Badger cull maths, stats and management

Dr Tim Hounsome | 20 January 2014

I deal a lot with numbers in my work. Very often we’re analysing vast amounts of data and looking for statistically significant differences. In order to demonstrate these differences we turn to very, very complicated statistical models that very, very, very clever people have kindly designed for us. It’s a world of complex systems, interlinked effects and obscure interactions. You can imagine therefore, why I laughed out loud when I saw the recent figures on the costs of the pilot badger cull. No complicated statistical models needed here!

I say I laughed. It was a resigned, despairing laugh, one of those involuntary ones that comes out just before you smash your head into the desk and shout something that ends in “….. sake!!”

I seriously don’t think there is any point in writing anything more. The figures really do speak for themselves and I guarantee you won’t need to be a statistician to get the point.

Badger Number - Table

Both pilot cull areas = 567 km²

Welsh Intensive Action Area = 288 km²

*Defra’s prediction :

+ based on figures from  and

A bit confusing on first reading I grant you, worth a second look? A double-take?!!

If Defra stands back and lets the farmers crack on with a cull and there is no opposition from the anti-cull activists and therefore no significant policing requirement, then the only cost is the £2,628/km² borne by the farmers. Presumably Defra expect that this will result in a decrease in herd breakdowns (!?!) which will save them (and us taxpayers) about £714/km² according to their calculations. Soooo …. the farmers pay (and potentially lose) £2,628/km² and the government saves/gains £714/km². Good deal? Well for the government it looks like a great deal, although I’m not sure the farmers would agree. Cost-effective disease control?  Enough said…

But this is a “best-case” scenario. Do we really expect a future licensed, farmer-led badger cull to incur zero costs from the licensing body (Natural England), Defra and the police? Of course not, that’s totally unrealistic.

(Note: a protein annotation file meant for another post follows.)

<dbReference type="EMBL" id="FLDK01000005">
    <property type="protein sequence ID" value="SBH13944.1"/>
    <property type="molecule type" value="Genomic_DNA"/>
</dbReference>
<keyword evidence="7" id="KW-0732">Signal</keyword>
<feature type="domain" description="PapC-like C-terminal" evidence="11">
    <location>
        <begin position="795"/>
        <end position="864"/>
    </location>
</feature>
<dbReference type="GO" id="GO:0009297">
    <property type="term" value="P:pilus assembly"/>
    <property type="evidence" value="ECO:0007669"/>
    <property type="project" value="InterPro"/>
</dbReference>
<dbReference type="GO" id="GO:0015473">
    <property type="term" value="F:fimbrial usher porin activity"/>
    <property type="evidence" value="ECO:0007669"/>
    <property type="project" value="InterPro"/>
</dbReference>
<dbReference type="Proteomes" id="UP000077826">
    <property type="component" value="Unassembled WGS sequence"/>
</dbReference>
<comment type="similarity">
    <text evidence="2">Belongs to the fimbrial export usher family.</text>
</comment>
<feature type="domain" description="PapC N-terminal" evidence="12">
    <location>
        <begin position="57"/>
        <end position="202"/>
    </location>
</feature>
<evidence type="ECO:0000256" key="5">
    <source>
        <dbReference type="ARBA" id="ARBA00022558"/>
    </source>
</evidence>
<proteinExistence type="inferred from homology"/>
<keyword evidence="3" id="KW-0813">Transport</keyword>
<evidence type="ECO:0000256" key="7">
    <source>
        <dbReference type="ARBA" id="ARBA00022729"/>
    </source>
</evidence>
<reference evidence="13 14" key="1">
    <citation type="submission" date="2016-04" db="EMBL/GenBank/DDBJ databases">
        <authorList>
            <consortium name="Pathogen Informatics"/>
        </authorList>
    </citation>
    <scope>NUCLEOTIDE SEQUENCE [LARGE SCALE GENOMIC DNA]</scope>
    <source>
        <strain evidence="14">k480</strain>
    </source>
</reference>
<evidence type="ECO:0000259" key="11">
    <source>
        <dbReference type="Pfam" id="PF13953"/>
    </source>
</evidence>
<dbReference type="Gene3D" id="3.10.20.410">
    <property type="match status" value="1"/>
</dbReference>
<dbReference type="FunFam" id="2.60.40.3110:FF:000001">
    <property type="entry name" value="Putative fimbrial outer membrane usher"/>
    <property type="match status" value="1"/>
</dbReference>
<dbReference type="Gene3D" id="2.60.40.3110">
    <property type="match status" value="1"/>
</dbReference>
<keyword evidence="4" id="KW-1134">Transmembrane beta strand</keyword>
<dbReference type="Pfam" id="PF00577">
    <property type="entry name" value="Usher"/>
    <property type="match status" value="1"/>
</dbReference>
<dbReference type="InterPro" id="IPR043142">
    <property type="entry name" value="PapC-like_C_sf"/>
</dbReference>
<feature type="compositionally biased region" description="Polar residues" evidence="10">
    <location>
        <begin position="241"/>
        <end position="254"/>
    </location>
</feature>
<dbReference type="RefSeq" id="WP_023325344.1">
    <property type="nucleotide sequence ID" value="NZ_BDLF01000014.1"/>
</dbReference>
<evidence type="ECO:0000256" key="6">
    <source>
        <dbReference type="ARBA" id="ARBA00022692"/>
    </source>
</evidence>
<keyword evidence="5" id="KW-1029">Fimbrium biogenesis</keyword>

“What about vaccination?” I hear you whimper, into the top of your desk. They’ve been trapping and injecting badgers in Wales for the last couple of years and they know how much that costs – £3,913/km².

Oh and I nearly forgot to mention the P word – perturbation! This is the well-documented disruption to badger populations caused by culling, which leads to more disease spread.  Add this to equation and there is a very real chance that the cost to government won’t go down by £714/km² but could actually increase. Not only will farmers be shelling out £1.49m per year from their own pockets but, the compensation costs paid out by Defra (and us don’t forget!), will go up!

Defra calculated that the policy would cost the farmers on average £1,000/km² and in fact it has cost them 2.5 times this. But even more depressing is that in 2013 the total cost was four times more than the cost of a vaccination policy, which incidentally would have had the added value of not causing perturbation.

In summary, the current policy has meant that the government has spent £7,290,000 (£5,800,000 of which was public money) pursuing a policy that could quite possibly make things worse. And the farmers who were conned into joining in have quite likely lost £1,490,000 of their own money.

In it starkest form using Defra’s own figures and the best case scenario, it has cost £12,857/km² to save £714/km².

Now you see where the urge to smash ones head into the desk comes from!

In a final point, you may have noticed that I haven’t mentioned the ethics of killing badgers as a means of trying to reduce TB in cattle. This is deliberate. For me this has never been about the ethics of killing wild animals (an entirely different debate).  It is quite clear that even putting aside any such concerns, the recent badger culls demonstrate that this approach cannot be a cost-effective means of disease control.  The sooner someone has the guts to take this on-board the sooner we can start solving the problem.

Tim H 1Dr Tim Hounsome is the founder and managing director of an ecological consultancy. Tim also has ten years of experience of working on the badgers and TB issue. This included conducting research for his PhD on “The Effect of Badgers and livestock on Ground Nesting birds”, and he has published a number of scientific papers on the subject.